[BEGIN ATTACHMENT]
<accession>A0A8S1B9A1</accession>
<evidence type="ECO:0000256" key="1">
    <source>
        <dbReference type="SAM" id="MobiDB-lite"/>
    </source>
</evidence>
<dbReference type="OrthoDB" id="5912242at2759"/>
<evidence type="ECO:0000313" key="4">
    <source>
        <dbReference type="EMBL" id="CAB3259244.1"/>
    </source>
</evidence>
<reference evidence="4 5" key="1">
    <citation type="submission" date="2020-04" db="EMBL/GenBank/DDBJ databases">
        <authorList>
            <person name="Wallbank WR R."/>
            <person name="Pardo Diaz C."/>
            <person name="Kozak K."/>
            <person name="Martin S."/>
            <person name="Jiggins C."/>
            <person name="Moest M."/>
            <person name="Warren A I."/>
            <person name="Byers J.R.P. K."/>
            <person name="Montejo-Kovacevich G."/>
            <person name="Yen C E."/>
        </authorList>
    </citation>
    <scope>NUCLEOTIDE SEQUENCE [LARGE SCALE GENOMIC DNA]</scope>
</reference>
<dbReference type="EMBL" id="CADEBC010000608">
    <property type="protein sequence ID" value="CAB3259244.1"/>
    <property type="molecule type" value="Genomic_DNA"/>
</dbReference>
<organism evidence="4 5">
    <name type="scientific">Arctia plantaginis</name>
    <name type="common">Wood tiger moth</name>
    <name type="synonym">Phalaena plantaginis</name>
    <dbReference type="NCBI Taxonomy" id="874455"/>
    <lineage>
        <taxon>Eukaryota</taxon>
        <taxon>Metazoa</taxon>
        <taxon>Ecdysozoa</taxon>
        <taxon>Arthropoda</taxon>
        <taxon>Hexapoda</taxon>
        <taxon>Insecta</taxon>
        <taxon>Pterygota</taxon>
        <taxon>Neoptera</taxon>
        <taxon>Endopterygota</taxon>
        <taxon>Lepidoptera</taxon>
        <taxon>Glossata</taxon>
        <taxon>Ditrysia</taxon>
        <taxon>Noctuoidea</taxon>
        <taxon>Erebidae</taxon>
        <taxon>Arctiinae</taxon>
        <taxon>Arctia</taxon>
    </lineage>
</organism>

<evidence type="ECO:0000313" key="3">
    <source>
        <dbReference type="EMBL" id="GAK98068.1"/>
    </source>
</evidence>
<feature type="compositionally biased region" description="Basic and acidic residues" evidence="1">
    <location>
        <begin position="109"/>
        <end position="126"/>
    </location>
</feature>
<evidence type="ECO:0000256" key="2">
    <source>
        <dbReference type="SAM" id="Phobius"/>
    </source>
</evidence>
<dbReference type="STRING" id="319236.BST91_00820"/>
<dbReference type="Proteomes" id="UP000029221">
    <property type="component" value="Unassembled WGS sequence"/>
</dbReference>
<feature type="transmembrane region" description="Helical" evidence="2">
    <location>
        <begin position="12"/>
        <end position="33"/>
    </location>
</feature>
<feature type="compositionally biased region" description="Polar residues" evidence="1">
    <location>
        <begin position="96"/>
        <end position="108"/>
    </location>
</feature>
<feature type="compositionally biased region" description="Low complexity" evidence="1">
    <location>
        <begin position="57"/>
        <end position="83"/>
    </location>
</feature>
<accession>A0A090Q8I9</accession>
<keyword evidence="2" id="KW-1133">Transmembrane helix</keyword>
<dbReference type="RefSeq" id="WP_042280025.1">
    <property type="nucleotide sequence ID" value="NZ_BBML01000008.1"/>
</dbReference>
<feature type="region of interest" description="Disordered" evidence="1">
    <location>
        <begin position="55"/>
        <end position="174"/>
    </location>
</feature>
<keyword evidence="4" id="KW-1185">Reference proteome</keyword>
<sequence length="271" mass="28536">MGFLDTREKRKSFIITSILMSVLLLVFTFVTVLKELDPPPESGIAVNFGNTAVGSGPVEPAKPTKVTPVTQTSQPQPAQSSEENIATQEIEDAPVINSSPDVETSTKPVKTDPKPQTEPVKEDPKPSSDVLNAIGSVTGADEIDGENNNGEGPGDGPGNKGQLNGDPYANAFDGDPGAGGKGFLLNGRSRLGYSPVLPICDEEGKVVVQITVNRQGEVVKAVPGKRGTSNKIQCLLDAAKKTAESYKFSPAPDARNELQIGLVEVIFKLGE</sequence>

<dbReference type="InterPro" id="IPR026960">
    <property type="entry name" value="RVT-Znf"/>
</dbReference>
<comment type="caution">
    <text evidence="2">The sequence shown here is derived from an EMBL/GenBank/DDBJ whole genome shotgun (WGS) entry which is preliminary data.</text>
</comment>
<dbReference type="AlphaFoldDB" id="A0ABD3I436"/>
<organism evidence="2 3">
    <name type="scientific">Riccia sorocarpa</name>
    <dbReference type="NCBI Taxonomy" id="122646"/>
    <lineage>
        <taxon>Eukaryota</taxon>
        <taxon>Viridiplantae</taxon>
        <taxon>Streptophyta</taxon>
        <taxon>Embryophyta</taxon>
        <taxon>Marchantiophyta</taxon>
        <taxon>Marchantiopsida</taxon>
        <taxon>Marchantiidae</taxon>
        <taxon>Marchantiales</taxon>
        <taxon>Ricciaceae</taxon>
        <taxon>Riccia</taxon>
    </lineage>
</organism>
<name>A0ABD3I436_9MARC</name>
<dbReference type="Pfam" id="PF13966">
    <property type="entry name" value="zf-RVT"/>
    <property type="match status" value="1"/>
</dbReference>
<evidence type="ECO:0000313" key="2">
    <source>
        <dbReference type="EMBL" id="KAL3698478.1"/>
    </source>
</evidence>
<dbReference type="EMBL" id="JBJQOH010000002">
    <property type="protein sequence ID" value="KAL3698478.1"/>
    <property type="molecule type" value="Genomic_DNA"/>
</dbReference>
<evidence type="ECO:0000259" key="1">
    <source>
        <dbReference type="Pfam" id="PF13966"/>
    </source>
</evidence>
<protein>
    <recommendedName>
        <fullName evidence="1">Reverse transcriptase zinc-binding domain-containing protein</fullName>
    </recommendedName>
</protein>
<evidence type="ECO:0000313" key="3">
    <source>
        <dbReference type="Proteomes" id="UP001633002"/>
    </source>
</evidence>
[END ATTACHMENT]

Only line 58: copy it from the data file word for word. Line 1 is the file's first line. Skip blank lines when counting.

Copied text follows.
<evidence type="ECO:0000313" key="3">